- Glipizide is available in 5mg tablets
- As an adjunct to healthy eating and physical activity in the treatment of type 2 diabetes.
- Glipizide is often recommended 30 minutes before food to allow its peak action to begin at approximately the same time as the absorption of food. This is not always practical or safe in those that have memory loss. Initial dose is usually 2.5-5mg. Increases in dose should be individualised depending on glucose levels (person centred care) and adjusted with several days in between for stabilisation. Maximum dose of glipizide is 40mg in divided doses with the maximum single dose of 15mg (30mg in two divided doses is often safely given long term). Renal and hepatic dysfunction should have a dose reduction consideration due to the increase risk of hypoglycaemia.
- Use in Hepatic Impairment - The metabolism and excretion of glipizide may be slowed in those with impaired hepatic function. If hypoglycaemia should occur in such individuals, it may be prolonged and appropriate management should be instituted.
- Use in Renal Impairment - The metabolism and excretion of glipizide may be slowed in patients with impaired renal function. If hypoglycaemia should occur in such individuals, it may be prolonged and appropriate management should be instituted.
- Glipizide (duration of action 6-8 hours) may be a reasonable choice for the elderly. However, hypoglycaemia is still a risk in this population and must still be taken into consideration.
- Any blood glucose level under 4mmol/ L is known as a hypoglycaemic episode when being treated with a sulfonylurea. Counselling how to recognise and treat a hypoglycaemic episode is recommended when starting an individual on a sulfonylurea for the first time. Consideration should also be given to blood glucose monitoring for those who wish to participate.
- Treatment with azole antifungals. (Azole antifungals inhibit the metabolism of sulfonylureas resulting in increased systemic exposure and consequent toxicity). This may increase the risk of hypoglycaemia and must be considered.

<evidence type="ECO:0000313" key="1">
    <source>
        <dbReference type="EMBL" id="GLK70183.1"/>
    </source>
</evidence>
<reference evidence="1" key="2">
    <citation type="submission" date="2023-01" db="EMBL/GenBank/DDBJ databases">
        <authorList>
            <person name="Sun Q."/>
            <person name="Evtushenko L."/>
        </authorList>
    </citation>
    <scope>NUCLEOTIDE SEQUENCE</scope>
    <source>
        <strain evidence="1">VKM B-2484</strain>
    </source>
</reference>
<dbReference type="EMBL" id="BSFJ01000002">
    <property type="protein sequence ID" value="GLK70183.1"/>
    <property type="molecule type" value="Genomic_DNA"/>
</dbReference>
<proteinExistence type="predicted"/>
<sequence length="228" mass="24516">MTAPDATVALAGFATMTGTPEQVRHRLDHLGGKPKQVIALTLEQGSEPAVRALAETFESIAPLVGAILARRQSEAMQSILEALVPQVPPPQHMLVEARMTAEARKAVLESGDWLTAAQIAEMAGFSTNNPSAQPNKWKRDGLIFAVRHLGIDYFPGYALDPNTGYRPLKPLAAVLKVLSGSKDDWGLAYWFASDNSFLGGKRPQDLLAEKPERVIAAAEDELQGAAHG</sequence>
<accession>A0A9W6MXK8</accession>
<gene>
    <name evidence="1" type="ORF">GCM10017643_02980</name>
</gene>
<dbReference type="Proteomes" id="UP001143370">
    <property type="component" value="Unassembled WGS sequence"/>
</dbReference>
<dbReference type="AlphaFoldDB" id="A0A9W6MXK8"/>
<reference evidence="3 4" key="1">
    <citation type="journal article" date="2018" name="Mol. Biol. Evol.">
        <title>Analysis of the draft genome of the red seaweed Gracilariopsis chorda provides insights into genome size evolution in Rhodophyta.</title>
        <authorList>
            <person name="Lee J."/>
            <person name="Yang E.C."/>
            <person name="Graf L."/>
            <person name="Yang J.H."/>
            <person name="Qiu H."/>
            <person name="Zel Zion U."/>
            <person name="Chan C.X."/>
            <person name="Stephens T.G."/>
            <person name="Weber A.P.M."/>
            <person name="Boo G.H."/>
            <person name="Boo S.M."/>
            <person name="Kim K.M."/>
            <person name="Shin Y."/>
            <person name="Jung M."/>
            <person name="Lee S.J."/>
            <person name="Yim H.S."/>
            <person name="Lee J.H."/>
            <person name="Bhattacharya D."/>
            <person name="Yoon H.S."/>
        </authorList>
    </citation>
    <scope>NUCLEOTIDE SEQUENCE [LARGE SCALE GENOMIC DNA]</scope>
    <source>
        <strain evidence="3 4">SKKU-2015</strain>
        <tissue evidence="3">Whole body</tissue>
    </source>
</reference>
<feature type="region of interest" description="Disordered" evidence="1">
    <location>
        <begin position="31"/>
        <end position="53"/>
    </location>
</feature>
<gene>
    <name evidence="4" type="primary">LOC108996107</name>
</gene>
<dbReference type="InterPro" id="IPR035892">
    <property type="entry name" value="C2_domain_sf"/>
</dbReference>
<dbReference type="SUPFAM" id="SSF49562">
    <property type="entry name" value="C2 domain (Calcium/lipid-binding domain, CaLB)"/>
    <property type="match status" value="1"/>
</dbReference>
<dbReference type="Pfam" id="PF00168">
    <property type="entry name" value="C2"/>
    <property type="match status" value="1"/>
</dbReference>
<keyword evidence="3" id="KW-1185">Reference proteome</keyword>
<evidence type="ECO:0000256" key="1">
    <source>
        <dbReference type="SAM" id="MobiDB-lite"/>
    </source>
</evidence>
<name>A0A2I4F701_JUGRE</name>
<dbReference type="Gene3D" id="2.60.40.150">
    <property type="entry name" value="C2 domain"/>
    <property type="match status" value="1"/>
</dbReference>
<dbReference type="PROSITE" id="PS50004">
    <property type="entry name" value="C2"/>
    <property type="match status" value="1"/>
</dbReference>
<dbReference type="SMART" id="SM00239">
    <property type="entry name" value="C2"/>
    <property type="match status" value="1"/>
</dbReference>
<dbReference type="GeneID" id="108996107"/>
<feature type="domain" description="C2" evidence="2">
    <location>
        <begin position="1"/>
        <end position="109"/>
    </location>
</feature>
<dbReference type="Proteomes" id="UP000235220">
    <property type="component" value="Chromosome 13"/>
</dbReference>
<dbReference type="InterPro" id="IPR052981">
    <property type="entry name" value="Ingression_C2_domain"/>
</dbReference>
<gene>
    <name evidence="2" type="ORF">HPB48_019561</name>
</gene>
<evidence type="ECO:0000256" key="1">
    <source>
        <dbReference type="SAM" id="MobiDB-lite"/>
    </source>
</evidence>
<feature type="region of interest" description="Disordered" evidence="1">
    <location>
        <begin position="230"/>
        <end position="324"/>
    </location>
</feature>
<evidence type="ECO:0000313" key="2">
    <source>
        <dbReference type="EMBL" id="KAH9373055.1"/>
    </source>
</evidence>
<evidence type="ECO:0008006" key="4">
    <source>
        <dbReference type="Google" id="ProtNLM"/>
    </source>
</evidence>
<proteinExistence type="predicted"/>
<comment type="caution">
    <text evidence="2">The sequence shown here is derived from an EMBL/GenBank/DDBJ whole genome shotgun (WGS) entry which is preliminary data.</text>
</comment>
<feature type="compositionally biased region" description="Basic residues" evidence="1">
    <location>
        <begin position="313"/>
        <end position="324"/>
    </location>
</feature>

- Glucose-6-phosphate Dehydrogenase Deficiency (G6PD) Treatment of patients with G6PD-deficiency with sulfonylurea agents can lead to haemolytic anaemia. Since glipizide belongs to the chemical class of sulfonylurea drugs, caution should be used in those with G6PD-deficiency and a non-sulfonylurea alternate should be considered.
- Gastrointestinal reactions- Occasional (0.1 to 1%) -nausea, diarrhoea, abdominal pain and vomiting.
- Dermatologic reactions- Allergic skin reactions (e.g., pruritus, or urticaria). If the reaction continues, the medicine should be stopped. In the event of urticaria, a physician should be consulted.
- Hypersensitivity to glipizide and other ingredients.
- Severe renal dysfunction
- Individuals on dialysis
- Severe hepatic dysfunction.
- Pregnancy or lactation
- Type 1 diabetes, history of ketoacidosis, diabetic ketoacidosis
- Haemolytic anaemia- Treatment of individuals with glucose-6-phospate dehydrogenase (G6PD) deficiency with a sulfonylurea agent can lead to haemolytic anaemia. An alternative class of medicine should be considered.
- Severe thyroid dysfunction
- Infections or trauma
Concentration of glipizide peaks approximately 3 hours after oral administration. While not affected b food, it is delayed by up to 40 minutes. This gives value to waiting for 30 minutes after administration before eating.
Protein binding is extensive with glipizide.
Glipizide is metabolized almost entirely by the liver with the inactive metabolites then excreted in the urine.
For more detailed information on this product please consult the product information.